• May 14, 2012
  • 09:19 PM

Is bilingualism impolite?

by Hanna Torsh in Language on the Move

I’m chatting in English to a medical student from Germany who is visiting Sydney, Australia, and we’ve already talked about how I lived in Germany for a while and speak German. In the middle of a chat about which part … Continue reading →... Read more »

  • April 27, 2012
  • 09:49 AM

Yiman does not have a word for ‘massacre’

by Ingrid Piller in Language on the Move

Memorial to Yiman leader Bilba at Wallumbilla (Source: Goodbye Bussamarai) On October 27, 1857, a group of Aboriginal Australians, members of a group known as Yiman carried out a massacre: they attacked Hornet Bank Station, a newly-established large sheep run … Continue reading →... Read more »

Reid, Gordon. (1982) A Nest of Hornets: The Massacre of the Fraser Family at Hornet Bank Station, Central Queensland, 1857, and Related Events. Melbourne: Oxford University Press. info:/

  • April 20, 2012
  • 05:12 AM

Globalisation and nationalism

by Ingrid Piller in Language on the Move

Many things have changed in Australia since I first came here in the mid-1990s. One of these is a noticeable increase in displays of national ardour: for instance, there is the ever-expanding flag-waving and display of the national colours on … Continue reading →... Read more »

  • March 26, 2012
  • 08:03 AM

English belongs to everyone?

by Christof Demont-Heinrich in Language on the Move

The claim that “English belongs to everyone who uses it” has continued to gain more and more cultural cache, at least in global (English) academic circles. On the surface, the claim that “English belongs to everyone who uses it” makes … Continue reading →... Read more »

  • March 7, 2012
  • 05:17 AM

Strange academic women

by Ingrid Piller in Language on the Move

We are marking International Women’s Day here on Language-on-the-Move with a portrait of Cezaria Baudouin de Courtenay Ehrenkreutz Jędrzejewiczowa, the first female Chair Professor of Anthropology at Warsaw University and, possibly, anywhere else in the world. Like many successful women … Continue reading →... Read more »

  • February 27, 2012
  • 01:19 AM

The sociolinguistics of nail care

by Ingrid Piller in Language on the Move

Have you recently had a manicure or a pedicure? I haven’t. In fact, I’ve never been to a nail salon in my life. Until about a decade ago that would not have been unusual among my friends and acquaintances. Today, … Continue reading →... Read more »

  • February 20, 2012
  • 02:11 AM

Bilingualism: Bane or Boon?

by Ingrid Piller in Language on the Move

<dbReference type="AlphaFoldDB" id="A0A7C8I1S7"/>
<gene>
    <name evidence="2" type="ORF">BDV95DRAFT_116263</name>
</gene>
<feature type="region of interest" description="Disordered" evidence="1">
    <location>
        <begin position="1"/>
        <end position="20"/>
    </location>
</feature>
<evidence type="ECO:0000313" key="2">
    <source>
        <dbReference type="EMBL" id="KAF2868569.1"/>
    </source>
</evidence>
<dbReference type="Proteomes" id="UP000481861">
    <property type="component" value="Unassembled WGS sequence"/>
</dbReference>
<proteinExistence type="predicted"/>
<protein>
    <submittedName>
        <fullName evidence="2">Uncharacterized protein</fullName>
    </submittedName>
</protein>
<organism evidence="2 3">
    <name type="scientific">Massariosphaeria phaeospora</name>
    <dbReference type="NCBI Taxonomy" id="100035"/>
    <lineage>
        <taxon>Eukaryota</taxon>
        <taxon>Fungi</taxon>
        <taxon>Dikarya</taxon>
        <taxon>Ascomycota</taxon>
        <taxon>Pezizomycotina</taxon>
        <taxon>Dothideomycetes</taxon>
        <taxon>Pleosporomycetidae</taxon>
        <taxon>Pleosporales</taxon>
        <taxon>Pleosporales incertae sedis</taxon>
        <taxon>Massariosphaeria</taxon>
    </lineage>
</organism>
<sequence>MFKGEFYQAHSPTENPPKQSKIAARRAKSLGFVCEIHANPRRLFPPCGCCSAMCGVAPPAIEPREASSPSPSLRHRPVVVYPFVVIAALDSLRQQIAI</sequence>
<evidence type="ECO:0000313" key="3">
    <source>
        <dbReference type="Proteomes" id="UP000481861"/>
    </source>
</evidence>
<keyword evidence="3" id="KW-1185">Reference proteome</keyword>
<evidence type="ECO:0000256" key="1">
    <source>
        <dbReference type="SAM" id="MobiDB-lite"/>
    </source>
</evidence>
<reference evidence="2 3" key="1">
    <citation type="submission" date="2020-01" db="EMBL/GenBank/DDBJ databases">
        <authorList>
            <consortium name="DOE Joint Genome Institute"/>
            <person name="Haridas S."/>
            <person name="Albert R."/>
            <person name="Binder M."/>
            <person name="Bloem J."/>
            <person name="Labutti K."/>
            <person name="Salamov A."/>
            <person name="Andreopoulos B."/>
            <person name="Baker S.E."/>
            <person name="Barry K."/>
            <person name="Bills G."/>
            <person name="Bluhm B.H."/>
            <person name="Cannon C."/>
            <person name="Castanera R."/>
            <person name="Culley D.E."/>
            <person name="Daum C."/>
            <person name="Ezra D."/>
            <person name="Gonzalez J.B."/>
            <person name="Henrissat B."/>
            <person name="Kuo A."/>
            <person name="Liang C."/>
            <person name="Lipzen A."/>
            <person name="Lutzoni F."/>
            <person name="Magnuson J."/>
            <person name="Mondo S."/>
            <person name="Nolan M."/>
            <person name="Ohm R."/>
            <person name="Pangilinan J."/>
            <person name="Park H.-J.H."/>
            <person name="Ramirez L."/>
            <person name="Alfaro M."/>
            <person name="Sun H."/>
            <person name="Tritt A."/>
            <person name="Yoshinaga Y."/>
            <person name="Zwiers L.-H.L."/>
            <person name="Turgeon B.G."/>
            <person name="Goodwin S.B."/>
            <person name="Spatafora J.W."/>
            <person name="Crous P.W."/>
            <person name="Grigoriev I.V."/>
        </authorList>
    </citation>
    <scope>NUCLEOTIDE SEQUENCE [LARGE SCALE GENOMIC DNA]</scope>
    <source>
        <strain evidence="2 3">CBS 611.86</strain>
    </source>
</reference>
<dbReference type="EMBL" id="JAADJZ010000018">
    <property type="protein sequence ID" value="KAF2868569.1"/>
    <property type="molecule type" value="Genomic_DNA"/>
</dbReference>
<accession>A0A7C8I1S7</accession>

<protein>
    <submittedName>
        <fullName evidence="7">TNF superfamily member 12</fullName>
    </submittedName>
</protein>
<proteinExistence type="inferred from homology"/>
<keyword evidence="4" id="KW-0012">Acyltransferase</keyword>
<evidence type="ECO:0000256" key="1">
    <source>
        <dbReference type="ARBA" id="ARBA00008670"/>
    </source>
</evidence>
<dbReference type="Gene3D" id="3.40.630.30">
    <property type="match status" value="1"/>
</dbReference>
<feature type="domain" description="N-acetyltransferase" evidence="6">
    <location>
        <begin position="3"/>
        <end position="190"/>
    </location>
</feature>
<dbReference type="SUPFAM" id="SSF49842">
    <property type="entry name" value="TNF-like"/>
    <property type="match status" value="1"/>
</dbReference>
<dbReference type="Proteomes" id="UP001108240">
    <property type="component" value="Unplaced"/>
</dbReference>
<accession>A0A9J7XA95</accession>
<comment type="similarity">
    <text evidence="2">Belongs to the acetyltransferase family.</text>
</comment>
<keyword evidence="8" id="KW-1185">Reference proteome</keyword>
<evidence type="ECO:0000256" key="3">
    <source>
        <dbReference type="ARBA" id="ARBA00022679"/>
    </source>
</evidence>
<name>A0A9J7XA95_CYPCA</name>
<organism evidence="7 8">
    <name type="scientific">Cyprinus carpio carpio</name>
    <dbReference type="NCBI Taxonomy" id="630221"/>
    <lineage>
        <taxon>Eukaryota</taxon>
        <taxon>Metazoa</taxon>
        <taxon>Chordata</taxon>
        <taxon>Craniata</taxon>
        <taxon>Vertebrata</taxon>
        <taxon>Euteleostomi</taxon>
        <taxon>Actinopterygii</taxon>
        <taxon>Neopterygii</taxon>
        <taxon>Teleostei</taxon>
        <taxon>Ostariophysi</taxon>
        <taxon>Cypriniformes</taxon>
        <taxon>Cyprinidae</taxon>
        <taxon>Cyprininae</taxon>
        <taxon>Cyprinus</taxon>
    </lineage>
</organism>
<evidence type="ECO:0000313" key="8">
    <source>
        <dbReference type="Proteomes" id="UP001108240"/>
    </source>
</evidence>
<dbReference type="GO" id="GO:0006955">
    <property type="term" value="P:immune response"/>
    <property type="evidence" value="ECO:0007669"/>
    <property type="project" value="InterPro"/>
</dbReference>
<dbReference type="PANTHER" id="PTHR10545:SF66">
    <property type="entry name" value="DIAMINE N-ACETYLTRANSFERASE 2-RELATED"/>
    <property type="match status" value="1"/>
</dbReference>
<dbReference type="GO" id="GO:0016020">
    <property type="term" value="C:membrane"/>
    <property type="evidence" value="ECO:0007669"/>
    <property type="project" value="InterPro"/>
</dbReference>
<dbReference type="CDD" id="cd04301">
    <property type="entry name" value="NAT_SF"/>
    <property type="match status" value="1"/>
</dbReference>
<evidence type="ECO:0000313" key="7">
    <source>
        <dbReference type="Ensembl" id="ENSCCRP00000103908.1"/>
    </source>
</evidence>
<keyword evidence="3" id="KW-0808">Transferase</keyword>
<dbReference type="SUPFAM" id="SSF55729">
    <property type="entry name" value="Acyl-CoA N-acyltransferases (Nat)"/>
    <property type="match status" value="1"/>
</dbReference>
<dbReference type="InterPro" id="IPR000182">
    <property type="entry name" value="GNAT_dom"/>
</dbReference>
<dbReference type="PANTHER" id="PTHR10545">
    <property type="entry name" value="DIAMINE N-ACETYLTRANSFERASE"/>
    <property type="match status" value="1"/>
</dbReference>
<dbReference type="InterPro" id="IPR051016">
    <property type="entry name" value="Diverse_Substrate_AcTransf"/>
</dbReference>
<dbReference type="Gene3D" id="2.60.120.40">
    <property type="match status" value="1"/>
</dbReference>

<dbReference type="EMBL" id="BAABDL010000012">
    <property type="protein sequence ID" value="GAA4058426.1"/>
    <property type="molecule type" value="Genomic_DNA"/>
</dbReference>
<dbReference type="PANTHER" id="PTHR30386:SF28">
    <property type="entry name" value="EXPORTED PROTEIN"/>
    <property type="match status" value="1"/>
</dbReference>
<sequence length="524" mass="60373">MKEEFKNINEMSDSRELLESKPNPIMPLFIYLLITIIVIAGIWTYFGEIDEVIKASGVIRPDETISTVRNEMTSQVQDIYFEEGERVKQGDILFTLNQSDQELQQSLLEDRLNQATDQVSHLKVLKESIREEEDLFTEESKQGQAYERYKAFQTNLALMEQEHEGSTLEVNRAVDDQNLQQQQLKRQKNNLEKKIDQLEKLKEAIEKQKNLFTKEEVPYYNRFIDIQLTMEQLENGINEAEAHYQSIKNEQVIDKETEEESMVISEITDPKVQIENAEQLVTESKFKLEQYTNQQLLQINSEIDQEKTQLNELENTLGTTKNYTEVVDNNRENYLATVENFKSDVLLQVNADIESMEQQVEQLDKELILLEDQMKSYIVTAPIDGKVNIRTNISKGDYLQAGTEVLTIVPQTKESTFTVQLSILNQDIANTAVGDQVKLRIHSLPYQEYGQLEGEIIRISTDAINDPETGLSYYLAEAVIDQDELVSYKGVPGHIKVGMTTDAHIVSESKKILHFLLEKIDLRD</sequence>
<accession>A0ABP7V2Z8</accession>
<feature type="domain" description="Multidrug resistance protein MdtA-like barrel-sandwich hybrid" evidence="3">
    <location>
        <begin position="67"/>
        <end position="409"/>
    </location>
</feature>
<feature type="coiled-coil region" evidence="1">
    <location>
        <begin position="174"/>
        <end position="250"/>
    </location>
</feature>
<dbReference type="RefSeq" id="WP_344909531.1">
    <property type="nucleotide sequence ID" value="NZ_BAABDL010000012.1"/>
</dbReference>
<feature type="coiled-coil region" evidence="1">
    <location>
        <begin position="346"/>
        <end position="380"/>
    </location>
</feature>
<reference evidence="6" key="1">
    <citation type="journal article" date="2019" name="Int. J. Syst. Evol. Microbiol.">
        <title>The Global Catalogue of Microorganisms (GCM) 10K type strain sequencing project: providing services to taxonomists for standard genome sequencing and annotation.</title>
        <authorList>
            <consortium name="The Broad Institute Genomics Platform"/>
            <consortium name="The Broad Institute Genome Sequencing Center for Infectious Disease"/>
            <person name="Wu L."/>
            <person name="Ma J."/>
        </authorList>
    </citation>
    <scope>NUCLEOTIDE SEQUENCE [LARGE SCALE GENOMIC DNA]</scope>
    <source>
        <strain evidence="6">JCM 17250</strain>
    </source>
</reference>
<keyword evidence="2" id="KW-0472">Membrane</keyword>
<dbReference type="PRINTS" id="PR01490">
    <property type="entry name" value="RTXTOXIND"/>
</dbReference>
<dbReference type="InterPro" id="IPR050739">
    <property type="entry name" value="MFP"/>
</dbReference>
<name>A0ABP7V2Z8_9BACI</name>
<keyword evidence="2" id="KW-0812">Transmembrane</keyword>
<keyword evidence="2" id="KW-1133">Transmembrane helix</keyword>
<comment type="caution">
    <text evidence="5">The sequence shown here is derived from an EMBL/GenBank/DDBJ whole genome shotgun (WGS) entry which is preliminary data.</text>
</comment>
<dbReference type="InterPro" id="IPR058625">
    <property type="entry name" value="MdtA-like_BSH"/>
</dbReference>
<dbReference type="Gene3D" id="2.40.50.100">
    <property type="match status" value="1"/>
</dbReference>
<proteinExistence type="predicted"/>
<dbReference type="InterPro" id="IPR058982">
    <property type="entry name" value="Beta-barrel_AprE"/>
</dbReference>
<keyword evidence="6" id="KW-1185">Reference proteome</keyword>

Hungarians in Romania Up until a few decades ago, the academic consensus – along with public opinion – was that bilingualism is detrimental to the individual and society. Nowadays, that has all changed and the new consensus is that bilingualism … Continue reading →... Read more »

  • February 14, 2012
  • 06:23 PM

Language shift and phone sex

by Ingrid Piller in Language on the Move

Ever since I left my native village in the Bavarian Forest more than 25 years ago, I have been returning for regular, even if infrequent, visits. Over the years, there have been many changes and two of them have been … Continue reading →... Read more »

Lucht, F., Frey, B., & Salmons, J. (2011) A Tale of Three Cities: Urban-Rural Asymmetries in Language Shift?. Journal of Germanic Linguistics, 23(04), 347-374. DOI: 10.1017/S1470542711000195  

  • November 25, 2011
  • 12:07 AM

Language costs

by Ingrid Piller in Language on the Move

USD 254,000: that is the cost of raising two children bilingually in English and German in Denver, Colorado. That’s a lot of money, and inspired me to do some number-crunching of my own. To begin with, it’s a reminder that … Continue reading →... Read more »

Phillipson, R. (2008) THE LINGUISTIC IMPERIALISM OF NEOLIBERAL EMPIRE . Critical Inquiry in Language Studies, 5(1), 1-43. DOI: 10.1080/15427580701696886  

  • November 3, 2011
  • 09:25 PM

Learn English, Make Friends!

by Ingrid Piller in Language on the Move

How to make English-speaking friends is one of the perennial hot topics for new overseas students and new migrants. Advice on how to make “native” friends circulates like an underground currency: “Move in with English-speaking flat-mates!” “Avoid co-ethnics!” “Watch footy … Continue reading →... Read more »

Ryan, Louise. (2011) Migrants' social networks and weak ties: accessing resources and constructing relationships post‐migration. The Sociological Review, 59(4), 707-724. info:/10.1111/j.1467-954X.2011.02030.x